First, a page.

Many films, particularly Bollywood films, portray a series of someone’s best possible case scenarios: A hero walks down the street, sees a beautiful woman, they make eye contact and she instantly falls in love with him before he beats up a bunch of bad guys and he brings her home. We go to watch these films, no matter how terrible they are, because they help us escape reality – where things don’t always work out perfectly – to temporarily exist in a world where the best thing that could possibly happen always will.
As a woman, films rarely show my best possible scenario. Not only that, but society constantly prevents us from even imagining our own best possible scenarios by telling us to think about all the terrible things that could happen if we wear something wrong, say something wrong, walk in the wrong neighborhood, or board the wrong bus. We’re constantly thinking about our worst case scenarios, which makes the escape of cinema into a world of best case scenarios that much more appealing.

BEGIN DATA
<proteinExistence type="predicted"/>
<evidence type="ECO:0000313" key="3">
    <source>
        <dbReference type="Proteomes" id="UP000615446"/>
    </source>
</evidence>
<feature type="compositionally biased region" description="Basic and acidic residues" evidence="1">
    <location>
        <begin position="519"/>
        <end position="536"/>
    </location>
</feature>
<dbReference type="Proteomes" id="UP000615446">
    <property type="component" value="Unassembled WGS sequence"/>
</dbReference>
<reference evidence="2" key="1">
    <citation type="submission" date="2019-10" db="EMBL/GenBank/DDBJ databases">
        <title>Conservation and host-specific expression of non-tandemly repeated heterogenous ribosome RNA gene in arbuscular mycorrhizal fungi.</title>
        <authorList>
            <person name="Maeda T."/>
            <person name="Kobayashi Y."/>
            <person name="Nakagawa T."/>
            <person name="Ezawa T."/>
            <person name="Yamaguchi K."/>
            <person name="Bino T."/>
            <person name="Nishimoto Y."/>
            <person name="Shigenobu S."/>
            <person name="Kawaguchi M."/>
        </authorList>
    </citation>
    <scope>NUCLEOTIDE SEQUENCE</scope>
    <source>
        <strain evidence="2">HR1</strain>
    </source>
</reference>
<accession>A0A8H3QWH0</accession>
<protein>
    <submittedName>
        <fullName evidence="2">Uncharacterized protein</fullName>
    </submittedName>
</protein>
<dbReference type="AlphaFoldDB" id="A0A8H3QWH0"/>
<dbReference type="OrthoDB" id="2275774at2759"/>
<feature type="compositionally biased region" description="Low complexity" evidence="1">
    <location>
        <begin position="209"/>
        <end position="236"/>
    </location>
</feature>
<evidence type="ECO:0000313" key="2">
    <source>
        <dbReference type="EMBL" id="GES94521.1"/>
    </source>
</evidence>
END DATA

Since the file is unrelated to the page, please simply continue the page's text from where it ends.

I love watching films and temporarily escaping into the world of the male leads – in the case of Shahrukh Khan, a world filled with beautiful people, bright sparkly clothes, and catchy song & dance sequences. Unfortunately, I rarely get to escape into that world. I feel too much pre-established empathy with the female characters, who keep getting thrown under the bus, often literally (see: Cocktail), as they are used as props for the male lead’s success story. The films I watch, more often than not, showcase only the best possible scenarios of straight white (or at least light-skinned) men, at the expense of the rest of us.
I consume a lot of media that I enjoy, but I also consume a lot of media that I enjoy begrudgingly while it perpetuates rape culture, racial stereotypes, homophobia, and other mindsets I staunchly disagree with. This blog is a way for me to examine that, & to feel better about willfully consuming shitty media by doing so with a critical eye.
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